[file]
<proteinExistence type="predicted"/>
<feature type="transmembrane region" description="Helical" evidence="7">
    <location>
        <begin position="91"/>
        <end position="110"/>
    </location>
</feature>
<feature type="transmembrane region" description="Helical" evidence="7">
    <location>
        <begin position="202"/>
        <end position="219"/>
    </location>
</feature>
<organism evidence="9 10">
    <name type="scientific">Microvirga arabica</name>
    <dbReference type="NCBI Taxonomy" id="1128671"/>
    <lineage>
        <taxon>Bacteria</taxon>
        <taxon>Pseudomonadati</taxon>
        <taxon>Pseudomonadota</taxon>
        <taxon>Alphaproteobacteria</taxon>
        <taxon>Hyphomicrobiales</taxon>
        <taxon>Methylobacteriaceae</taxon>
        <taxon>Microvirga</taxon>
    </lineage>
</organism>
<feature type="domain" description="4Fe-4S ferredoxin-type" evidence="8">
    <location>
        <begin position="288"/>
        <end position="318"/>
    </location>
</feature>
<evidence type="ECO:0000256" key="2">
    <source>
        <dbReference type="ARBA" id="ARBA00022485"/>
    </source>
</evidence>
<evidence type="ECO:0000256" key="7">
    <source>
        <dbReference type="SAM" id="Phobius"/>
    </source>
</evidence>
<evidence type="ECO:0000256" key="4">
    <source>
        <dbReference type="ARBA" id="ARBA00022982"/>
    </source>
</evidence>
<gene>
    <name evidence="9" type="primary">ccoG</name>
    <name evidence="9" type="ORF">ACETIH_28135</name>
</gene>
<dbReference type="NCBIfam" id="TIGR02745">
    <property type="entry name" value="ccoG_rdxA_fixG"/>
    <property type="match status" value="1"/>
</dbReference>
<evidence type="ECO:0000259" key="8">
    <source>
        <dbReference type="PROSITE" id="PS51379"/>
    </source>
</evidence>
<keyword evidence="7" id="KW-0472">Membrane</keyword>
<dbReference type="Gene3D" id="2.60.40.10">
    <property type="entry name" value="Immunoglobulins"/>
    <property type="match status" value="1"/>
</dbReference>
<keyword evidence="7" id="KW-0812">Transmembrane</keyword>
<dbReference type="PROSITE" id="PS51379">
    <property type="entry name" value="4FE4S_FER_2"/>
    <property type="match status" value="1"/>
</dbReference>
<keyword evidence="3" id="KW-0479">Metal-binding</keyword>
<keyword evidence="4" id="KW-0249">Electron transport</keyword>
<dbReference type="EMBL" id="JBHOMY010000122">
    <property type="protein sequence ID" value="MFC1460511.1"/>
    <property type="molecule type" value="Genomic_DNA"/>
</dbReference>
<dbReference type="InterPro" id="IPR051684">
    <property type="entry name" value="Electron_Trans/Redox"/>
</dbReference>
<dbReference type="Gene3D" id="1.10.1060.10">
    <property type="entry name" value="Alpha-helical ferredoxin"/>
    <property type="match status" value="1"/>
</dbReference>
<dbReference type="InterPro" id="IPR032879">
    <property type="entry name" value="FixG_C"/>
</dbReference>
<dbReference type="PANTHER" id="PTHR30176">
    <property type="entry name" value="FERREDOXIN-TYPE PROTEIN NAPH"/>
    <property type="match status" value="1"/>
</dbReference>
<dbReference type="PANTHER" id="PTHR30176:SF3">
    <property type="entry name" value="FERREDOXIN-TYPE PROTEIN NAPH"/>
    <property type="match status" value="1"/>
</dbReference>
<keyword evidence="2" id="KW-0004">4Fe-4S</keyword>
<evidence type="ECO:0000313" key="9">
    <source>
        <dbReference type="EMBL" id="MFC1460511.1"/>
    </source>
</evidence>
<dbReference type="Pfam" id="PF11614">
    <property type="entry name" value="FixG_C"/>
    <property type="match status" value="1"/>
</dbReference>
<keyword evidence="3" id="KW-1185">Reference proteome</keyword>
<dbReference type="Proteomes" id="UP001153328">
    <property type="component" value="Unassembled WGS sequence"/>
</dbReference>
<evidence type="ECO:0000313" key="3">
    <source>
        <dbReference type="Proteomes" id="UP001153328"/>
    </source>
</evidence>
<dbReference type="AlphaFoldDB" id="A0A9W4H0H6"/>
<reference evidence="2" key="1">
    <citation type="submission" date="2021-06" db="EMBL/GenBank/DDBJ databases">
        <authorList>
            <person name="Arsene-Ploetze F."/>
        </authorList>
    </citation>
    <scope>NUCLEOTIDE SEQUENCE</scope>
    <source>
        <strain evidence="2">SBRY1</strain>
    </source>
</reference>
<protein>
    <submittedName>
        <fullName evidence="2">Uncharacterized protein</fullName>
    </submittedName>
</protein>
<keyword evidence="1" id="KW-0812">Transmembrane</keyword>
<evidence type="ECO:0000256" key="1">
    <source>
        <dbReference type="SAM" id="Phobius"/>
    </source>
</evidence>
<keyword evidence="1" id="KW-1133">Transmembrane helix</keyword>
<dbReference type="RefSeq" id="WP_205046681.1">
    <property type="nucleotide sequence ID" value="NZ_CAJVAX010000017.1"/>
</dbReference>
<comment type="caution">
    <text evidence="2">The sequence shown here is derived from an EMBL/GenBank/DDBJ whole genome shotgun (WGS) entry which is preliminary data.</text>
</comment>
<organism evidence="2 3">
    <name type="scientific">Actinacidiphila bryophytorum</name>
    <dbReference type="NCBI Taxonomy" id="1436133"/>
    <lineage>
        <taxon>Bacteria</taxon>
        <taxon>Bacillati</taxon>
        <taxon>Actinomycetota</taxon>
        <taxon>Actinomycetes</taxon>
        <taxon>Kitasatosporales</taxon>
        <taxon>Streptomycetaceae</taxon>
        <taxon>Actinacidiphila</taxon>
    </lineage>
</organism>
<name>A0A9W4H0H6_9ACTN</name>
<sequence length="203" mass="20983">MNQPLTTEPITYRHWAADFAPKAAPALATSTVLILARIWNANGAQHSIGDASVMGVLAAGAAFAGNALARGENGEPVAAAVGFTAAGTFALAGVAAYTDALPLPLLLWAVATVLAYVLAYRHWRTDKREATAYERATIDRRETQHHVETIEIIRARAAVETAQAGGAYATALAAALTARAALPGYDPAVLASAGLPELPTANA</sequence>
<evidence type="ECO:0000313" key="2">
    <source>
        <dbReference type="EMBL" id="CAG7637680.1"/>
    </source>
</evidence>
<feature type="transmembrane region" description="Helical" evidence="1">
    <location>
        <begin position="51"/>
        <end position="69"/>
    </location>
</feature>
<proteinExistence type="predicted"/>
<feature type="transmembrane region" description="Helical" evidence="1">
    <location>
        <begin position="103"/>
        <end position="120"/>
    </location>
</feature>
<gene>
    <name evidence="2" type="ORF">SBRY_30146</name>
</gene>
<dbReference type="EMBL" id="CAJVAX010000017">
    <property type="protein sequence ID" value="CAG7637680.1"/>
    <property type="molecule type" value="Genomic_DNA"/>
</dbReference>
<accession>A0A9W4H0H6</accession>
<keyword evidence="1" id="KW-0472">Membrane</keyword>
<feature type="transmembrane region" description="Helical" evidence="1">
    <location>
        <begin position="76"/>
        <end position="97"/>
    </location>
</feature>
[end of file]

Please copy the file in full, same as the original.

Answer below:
<proteinExistence type="predicted"/>
<feature type="transmembrane region" description="Helical" evidence="7">
    <location>
        <begin position="91"/>
        <end position="110"/>
    </location>
</feature>
<feature type="transmembrane region" description="Helical" evidence="7">
    <location>
        <begin position="202"/>
        <end position="219"/>
    </location>
</feature>
<organism evidence="9 10">
    <name type="scientific">Microvirga arabica</name>
    <dbReference type="NCBI Taxonomy" id="1128671"/>
    <lineage>
        <taxon>Bacteria</taxon>
        <taxon>Pseudomonadati</taxon>
        <taxon>Pseudomonadota</taxon>
        <taxon>Alphaproteobacteria</taxon>
        <taxon>Hyphomicrobiales</taxon>
        <taxon>Methylobacteriaceae</taxon>
        <taxon>Microvirga</taxon>
    </lineage>
</organism>
<feature type="domain" description="4Fe-4S ferredoxin-type" evidence="8">
    <location>
        <begin position="288"/>
        <end position="318"/>
    </location>
</feature>
<evidence type="ECO:0000256" key="2">
    <source>
        <dbReference type="ARBA" id="ARBA00022485"/>
    </source>
</evidence>
<evidence type="ECO:0000256" key="7">
    <source>
        <dbReference type="SAM" id="Phobius"/>
    </source>
</evidence>
<evidence type="ECO:0000256" key="4">
    <source>
        <dbReference type="ARBA" id="ARBA00022982"/>
    </source>
</evidence>
<gene>
    <name evidence="9" type="primary">ccoG</name>
    <name evidence="9" type="ORF">ACETIH_28135</name>
</gene>
<dbReference type="NCBIfam" id="TIGR02745">
    <property type="entry name" value="ccoG_rdxA_fixG"/>
    <property type="match status" value="1"/>
</dbReference>
<evidence type="ECO:0000259" key="8">
    <source>
        <dbReference type="PROSITE" id="PS51379"/>
    </source>
</evidence>
<keyword evidence="7" id="KW-0472">Membrane</keyword>
<dbReference type="Gene3D" id="2.60.40.10">
    <property type="entry name" value="Immunoglobulins"/>
    <property type="match status" value="1"/>
</dbReference>
<keyword evidence="7" id="KW-0812">Transmembrane</keyword>
<dbReference type="PROSITE" id="PS51379">
    <property type="entry name" value="4FE4S_FER_2"/>
    <property type="match status" value="1"/>
</dbReference>
<keyword evidence="3" id="KW-0479">Metal-binding</keyword>
<keyword evidence="4" id="KW-0249">Electron transport</keyword>
<dbReference type="EMBL" id="JBHOMY010000122">
    <property type="protein sequence ID" value="MFC1460511.1"/>
    <property type="molecule type" value="Genomic_DNA"/>
</dbReference>
<dbReference type="InterPro" id="IPR051684">
    <property type="entry name" value="Electron_Trans/Redox"/>
</dbReference>
<dbReference type="Gene3D" id="1.10.1060.10">
    <property type="entry name" value="Alpha-helical ferredoxin"/>
    <property type="match status" value="1"/>
</dbReference>
<dbReference type="InterPro" id="IPR032879">
    <property type="entry name" value="FixG_C"/>
</dbReference>
<dbReference type="PANTHER" id="PTHR30176">
    <property type="entry name" value="FERREDOXIN-TYPE PROTEIN NAPH"/>
    <property type="match status" value="1"/>
</dbReference>
<dbReference type="PANTHER" id="PTHR30176:SF3">
    <property type="entry name" value="FERREDOXIN-TYPE PROTEIN NAPH"/>
    <property type="match status" value="1"/>
</dbReference>
<keyword evidence="2" id="KW-0004">4Fe-4S</keyword>
<evidence type="ECO:0000313" key="9">
    <source>
        <dbReference type="EMBL" id="MFC1460511.1"/>
    </source>
</evidence>
<dbReference type="Pfam" id="PF11614">
    <property type="entry name" value="FixG_C"/>
    <property type="match status" value="1"/>
</dbReference>
<keyword evidence="3" id="KW-1185">Reference proteome</keyword>
<dbReference type="Proteomes" id="UP001153328">
    <property type="component" value="Unassembled WGS sequence"/>
</dbReference>
<evidence type="ECO:0000313" key="3">
    <source>
        <dbReference type="Proteomes" id="UP001153328"/>
    </source>
</evidence>
<dbReference type="AlphaFoldDB" id="A0A9W4H0H6"/>
<reference evidence="2" key="1">
    <citation type="submission" date="2021-06" db="EMBL/GenBank/DDBJ databases">
        <authorList>
            <person name="Arsene-Ploetze F."/>
        </authorList>
    </citation>
    <scope>NUCLEOTIDE SEQUENCE</scope>
    <source>
        <strain evidence="2">SBRY1</strain>
    </source>
</reference>
<protein>
    <submittedName>
        <fullName evidence="2">Uncharacterized protein</fullName>
    </submittedName>
</protein>
<keyword evidence="1" id="KW-0812">Transmembrane</keyword>
<evidence type="ECO:0000256" key="1">
    <source>
        <dbReference type="SAM" id="Phobius"/>
    </source>
</evidence>
<keyword evidence="1" id="KW-1133">Transmembrane helix</keyword>
<dbReference type="RefSeq" id="WP_205046681.1">
    <property type="nucleotide sequence ID" value="NZ_CAJVAX010000017.1"/>
</dbReference>
<comment type="caution">
    <text evidence="2">The sequence shown here is derived from an EMBL/GenBank/DDBJ whole genome shotgun (WGS) entry which is preliminary data.</text>
</comment>
<organism evidence="2 3">
    <name type="scientific">Actinacidiphila bryophytorum</name>
    <dbReference type="NCBI Taxonomy" id="1436133"/>
    <lineage>
        <taxon>Bacteria</taxon>
        <taxon>Bacillati</taxon>
        <taxon>Actinomycetota</taxon>
        <taxon>Actinomycetes</taxon>
        <taxon>Kitasatosporales</taxon>
        <taxon>Streptomycetaceae</taxon>
        <taxon>Actinacidiphila</taxon>
    </lineage>
</organism>
<name>A0A9W4H0H6_9ACTN</name>
<sequence length="203" mass="20983">MNQPLTTEPITYRHWAADFAPKAAPALATSTVLILARIWNANGAQHSIGDASVMGVLAAGAAFAGNALARGENGEPVAAAVGFTAAGTFALAGVAAYTDALPLPLLLWAVATVLAYVLAYRHWRTDKREATAYERATIDRRETQHHVETIEIIRARAAVETAQAGGAYATALAAALTARAALPGYDPAVLASAGLPELPTANA</sequence>
<evidence type="ECO:0000313" key="2">
    <source>
        <dbReference type="EMBL" id="CAG7637680.1"/>
    </source>
</evidence>
<feature type="transmembrane region" description="Helical" evidence="1">
    <location>
        <begin position="51"/>
        <end position="69"/>
    </location>
</feature>
<proteinExistence type="predicted"/>
<feature type="transmembrane region" description="Helical" evidence="1">
    <location>
        <begin position="103"/>
        <end position="120"/>
    </location>
</feature>
<gene>
    <name evidence="2" type="ORF">SBRY_30146</name>
</gene>
<dbReference type="EMBL" id="CAJVAX010000017">
    <property type="protein sequence ID" value="CAG7637680.1"/>
    <property type="molecule type" value="Genomic_DNA"/>
</dbReference>
<accession>A0A9W4H0H6</accession>
<keyword evidence="1" id="KW-0472">Membrane</keyword>
<feature type="transmembrane region" description="Helical" evidence="1">
    <location>
        <begin position="76"/>
        <end position="97"/>
    </location>
</feature>